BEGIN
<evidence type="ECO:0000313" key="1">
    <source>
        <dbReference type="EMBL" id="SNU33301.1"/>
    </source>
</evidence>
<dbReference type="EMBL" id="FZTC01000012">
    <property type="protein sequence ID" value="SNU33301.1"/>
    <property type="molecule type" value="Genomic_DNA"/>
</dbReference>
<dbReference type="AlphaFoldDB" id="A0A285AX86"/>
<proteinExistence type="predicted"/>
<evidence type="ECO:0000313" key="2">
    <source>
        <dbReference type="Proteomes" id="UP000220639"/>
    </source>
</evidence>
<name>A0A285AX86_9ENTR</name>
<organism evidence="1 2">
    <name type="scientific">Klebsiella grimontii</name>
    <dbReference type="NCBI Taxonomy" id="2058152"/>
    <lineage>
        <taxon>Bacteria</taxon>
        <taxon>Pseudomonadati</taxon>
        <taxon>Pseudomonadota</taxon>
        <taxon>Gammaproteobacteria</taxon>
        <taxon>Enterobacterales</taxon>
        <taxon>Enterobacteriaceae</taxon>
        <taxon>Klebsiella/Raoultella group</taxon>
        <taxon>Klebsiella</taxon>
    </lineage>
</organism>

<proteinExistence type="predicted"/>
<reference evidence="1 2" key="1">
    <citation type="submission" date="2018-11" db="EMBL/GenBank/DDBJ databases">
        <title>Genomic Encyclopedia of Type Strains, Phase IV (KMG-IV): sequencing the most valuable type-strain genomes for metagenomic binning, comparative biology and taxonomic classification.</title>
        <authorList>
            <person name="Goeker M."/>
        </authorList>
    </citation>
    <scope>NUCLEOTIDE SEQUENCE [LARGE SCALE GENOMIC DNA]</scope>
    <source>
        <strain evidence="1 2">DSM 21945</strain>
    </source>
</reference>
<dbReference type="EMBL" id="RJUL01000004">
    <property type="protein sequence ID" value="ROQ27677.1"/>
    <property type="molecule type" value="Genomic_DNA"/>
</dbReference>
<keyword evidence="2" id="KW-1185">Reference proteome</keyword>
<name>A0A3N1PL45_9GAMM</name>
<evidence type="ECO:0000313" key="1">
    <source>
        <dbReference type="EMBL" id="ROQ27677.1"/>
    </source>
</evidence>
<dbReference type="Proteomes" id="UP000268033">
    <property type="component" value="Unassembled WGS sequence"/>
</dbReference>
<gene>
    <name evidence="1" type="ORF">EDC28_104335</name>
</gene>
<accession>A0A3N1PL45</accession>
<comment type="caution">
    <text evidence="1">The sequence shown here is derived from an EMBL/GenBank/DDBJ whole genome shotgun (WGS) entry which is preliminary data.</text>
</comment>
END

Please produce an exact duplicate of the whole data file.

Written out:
<evidence type="ECO:0000313" key="1">
    <source>
        <dbReference type="EMBL" id="SNU33301.1"/>
    </source>
</evidence>
<dbReference type="EMBL" id="FZTC01000012">
    <property type="protein sequence ID" value="SNU33301.1"/>
    <property type="molecule type" value="Genomic_DNA"/>
</dbReference>
<dbReference type="AlphaFoldDB" id="A0A285AX86"/>
<proteinExistence type="predicted"/>
<evidence type="ECO:0000313" key="2">
    <source>
        <dbReference type="Proteomes" id="UP000220639"/>
    </source>
</evidence>
<name>A0A285AX86_9ENTR</name>
<organism evidence="1 2">
    <name type="scientific">Klebsiella grimontii</name>
    <dbReference type="NCBI Taxonomy" id="2058152"/>
    <lineage>
        <taxon>Bacteria</taxon>
        <taxon>Pseudomonadati</taxon>
        <taxon>Pseudomonadota</taxon>
        <taxon>Gammaproteobacteria</taxon>
        <taxon>Enterobacterales</taxon>
        <taxon>Enterobacteriaceae</taxon>
        <taxon>Klebsiella/Raoultella group</taxon>
        <taxon>Klebsiella</taxon>
    </lineage>
</organism>

<proteinExistence type="predicted"/>
<reference evidence="1 2" key="1">
    <citation type="submission" date="2018-11" db="EMBL/GenBank/DDBJ databases">
        <title>Genomic Encyclopedia of Type Strains, Phase IV (KMG-IV): sequencing the most valuable type-strain genomes for metagenomic binning, comparative biology and taxonomic classification.</title>
        <authorList>
            <person name="Goeker M."/>
        </authorList>
    </citation>
    <scope>NUCLEOTIDE SEQUENCE [LARGE SCALE GENOMIC DNA]</scope>
    <source>
        <strain evidence="1 2">DSM 21945</strain>
    </source>
</reference>
<dbReference type="EMBL" id="RJUL01000004">
    <property type="protein sequence ID" value="ROQ27677.1"/>
    <property type="molecule type" value="Genomic_DNA"/>
</dbReference>
<keyword evidence="2" id="KW-1185">Reference proteome</keyword>
<name>A0A3N1PL45_9GAMM</name>
<evidence type="ECO:0000313" key="1">
    <source>
        <dbReference type="EMBL" id="ROQ27677.1"/>
    </source>
</evidence>
<dbReference type="Proteomes" id="UP000268033">
    <property type="component" value="Unassembled WGS sequence"/>
</dbReference>
<gene>
    <name evidence="1" type="ORF">EDC28_104335</name>
</gene>
<accession>A0A3N1PL45</accession>
<comment type="caution">
    <text evidence="1">The sequence shown here is derived from an EMBL/GenBank/DDBJ whole genome shotgun (WGS) entry which is preliminary data.</text>
</comment>